Beating Our Audience to the Punch: Emeriti and Publishing

The conundrum: we academic publishers want to use ebooks and/or print-on-demand for our titles that would otherwise be removed from print and remaindered, but the technology isn’t yet ready and our audience sees these as signs of the Apocalypse.

Really, how do you get a 78-year-old emeritus professor who misses his typewriter to embrace ebooks?

Our audience—academics, grad students, and libraries, for the most part—has its standards.  Durability and archival quality is a must, since this book is going to sit on someone’s shelves and pass through many hands for the next fifty years or so.  However, it has to be usable by whomever might want it in that time—and print remains backwards compatible for a lot longer than most operating systems do.  Oh, and it’d be really nice if it didn’t take up limited shelf space or other resources, like the time it takes for a librarian to teach people how to use the technology.  Also, if it wouldn’t be too much trouble, could you keep the price under $35?  Grad student stipends can only be stretched so far, and the budget barely covers the cheap ramen as it is.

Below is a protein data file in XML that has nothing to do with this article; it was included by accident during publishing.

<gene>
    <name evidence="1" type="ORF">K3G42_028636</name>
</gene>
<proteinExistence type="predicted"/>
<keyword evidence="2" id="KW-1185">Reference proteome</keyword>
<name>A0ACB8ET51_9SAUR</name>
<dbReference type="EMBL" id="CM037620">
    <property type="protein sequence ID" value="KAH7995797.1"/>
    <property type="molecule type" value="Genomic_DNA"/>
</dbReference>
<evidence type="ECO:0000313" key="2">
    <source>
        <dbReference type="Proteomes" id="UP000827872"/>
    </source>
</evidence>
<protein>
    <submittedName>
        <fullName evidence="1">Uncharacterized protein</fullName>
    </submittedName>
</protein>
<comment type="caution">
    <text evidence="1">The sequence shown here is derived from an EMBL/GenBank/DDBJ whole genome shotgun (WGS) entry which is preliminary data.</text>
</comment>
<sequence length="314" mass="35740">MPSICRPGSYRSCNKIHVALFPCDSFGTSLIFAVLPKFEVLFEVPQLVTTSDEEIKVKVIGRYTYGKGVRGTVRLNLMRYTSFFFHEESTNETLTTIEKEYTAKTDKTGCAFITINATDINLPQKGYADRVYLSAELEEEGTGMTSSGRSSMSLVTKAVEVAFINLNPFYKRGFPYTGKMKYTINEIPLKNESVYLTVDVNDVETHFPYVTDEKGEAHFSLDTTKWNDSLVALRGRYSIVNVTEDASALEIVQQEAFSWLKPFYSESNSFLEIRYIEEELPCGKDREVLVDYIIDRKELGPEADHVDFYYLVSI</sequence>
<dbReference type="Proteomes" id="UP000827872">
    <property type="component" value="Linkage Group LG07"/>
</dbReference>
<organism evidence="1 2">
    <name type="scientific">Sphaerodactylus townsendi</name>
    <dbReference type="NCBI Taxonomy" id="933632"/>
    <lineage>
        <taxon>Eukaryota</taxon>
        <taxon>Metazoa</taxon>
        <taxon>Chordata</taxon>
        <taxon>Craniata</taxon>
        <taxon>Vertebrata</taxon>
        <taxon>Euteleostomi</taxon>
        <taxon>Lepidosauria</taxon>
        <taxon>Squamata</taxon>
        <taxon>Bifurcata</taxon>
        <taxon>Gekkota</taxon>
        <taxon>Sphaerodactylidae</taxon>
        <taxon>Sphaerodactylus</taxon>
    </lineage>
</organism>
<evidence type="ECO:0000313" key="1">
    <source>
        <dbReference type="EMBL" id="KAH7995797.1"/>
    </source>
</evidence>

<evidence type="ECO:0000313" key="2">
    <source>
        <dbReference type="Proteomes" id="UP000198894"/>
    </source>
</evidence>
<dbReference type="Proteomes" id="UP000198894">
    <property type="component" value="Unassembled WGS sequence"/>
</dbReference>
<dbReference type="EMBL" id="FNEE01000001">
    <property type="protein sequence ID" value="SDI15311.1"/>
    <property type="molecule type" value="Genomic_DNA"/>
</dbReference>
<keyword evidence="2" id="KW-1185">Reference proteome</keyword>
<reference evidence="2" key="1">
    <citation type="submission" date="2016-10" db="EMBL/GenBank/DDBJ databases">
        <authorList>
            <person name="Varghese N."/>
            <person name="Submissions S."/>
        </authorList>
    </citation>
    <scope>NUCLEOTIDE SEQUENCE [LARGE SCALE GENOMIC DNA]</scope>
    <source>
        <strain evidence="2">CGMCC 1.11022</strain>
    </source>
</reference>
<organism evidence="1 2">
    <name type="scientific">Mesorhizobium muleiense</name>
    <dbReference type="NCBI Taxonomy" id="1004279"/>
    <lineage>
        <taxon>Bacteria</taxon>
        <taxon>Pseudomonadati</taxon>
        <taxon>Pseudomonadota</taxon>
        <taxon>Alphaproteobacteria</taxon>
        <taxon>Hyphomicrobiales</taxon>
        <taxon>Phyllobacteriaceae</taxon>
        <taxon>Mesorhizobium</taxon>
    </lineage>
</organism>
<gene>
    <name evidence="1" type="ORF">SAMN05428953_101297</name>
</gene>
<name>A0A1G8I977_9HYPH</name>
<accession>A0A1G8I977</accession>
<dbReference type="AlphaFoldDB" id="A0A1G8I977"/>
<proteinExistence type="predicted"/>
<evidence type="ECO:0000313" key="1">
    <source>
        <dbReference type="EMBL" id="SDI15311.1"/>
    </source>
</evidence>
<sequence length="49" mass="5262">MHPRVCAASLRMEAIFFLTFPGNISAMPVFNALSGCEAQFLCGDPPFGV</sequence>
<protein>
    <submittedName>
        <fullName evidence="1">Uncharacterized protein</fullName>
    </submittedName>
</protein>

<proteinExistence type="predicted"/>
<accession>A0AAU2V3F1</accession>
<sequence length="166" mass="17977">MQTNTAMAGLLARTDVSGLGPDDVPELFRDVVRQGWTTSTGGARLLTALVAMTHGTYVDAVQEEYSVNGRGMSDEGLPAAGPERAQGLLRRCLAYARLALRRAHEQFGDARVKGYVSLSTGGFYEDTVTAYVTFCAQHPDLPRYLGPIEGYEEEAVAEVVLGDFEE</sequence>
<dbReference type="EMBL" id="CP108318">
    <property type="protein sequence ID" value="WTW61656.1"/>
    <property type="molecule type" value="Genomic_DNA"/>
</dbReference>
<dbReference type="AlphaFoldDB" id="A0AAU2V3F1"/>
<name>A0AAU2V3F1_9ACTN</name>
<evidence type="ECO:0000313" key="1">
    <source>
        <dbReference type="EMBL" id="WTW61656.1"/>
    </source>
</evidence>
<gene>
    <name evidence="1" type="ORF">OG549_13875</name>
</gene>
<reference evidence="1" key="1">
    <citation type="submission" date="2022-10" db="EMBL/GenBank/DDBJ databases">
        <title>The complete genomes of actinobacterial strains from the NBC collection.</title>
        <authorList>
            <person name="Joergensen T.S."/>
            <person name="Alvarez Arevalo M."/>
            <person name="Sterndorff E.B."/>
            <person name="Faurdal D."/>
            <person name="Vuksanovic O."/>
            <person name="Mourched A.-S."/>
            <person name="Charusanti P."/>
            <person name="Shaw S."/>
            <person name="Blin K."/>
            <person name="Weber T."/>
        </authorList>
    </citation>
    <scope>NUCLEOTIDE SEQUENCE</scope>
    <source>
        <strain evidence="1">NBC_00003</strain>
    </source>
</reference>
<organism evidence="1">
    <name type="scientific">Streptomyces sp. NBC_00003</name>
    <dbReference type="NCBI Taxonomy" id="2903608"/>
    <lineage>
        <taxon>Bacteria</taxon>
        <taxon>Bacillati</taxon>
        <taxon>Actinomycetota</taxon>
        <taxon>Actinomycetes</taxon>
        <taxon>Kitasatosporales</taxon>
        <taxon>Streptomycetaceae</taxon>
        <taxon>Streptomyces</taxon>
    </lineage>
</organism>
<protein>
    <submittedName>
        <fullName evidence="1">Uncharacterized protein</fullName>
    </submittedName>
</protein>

Of course, we publishers have our needs as well, which, not coincidentally, are very similar to those of our audience.  If the cost of the book from production through pulping can be kept down, so much the better—we might even be able to cut the retail price and increase our sales volume in the end!  If we don’t have to store a hundred extra copies of someone’s monograph that will never sell—or even have to print them in the first place—so much the better.  Oh, and we’d really like to avoid having to make five different versions of the exact same book; not only does each new version cost extra to make, but it’s an absolute pain to keep track of five different sets of royalties and rights, each with its own rules, regulations, and sets of subclauses.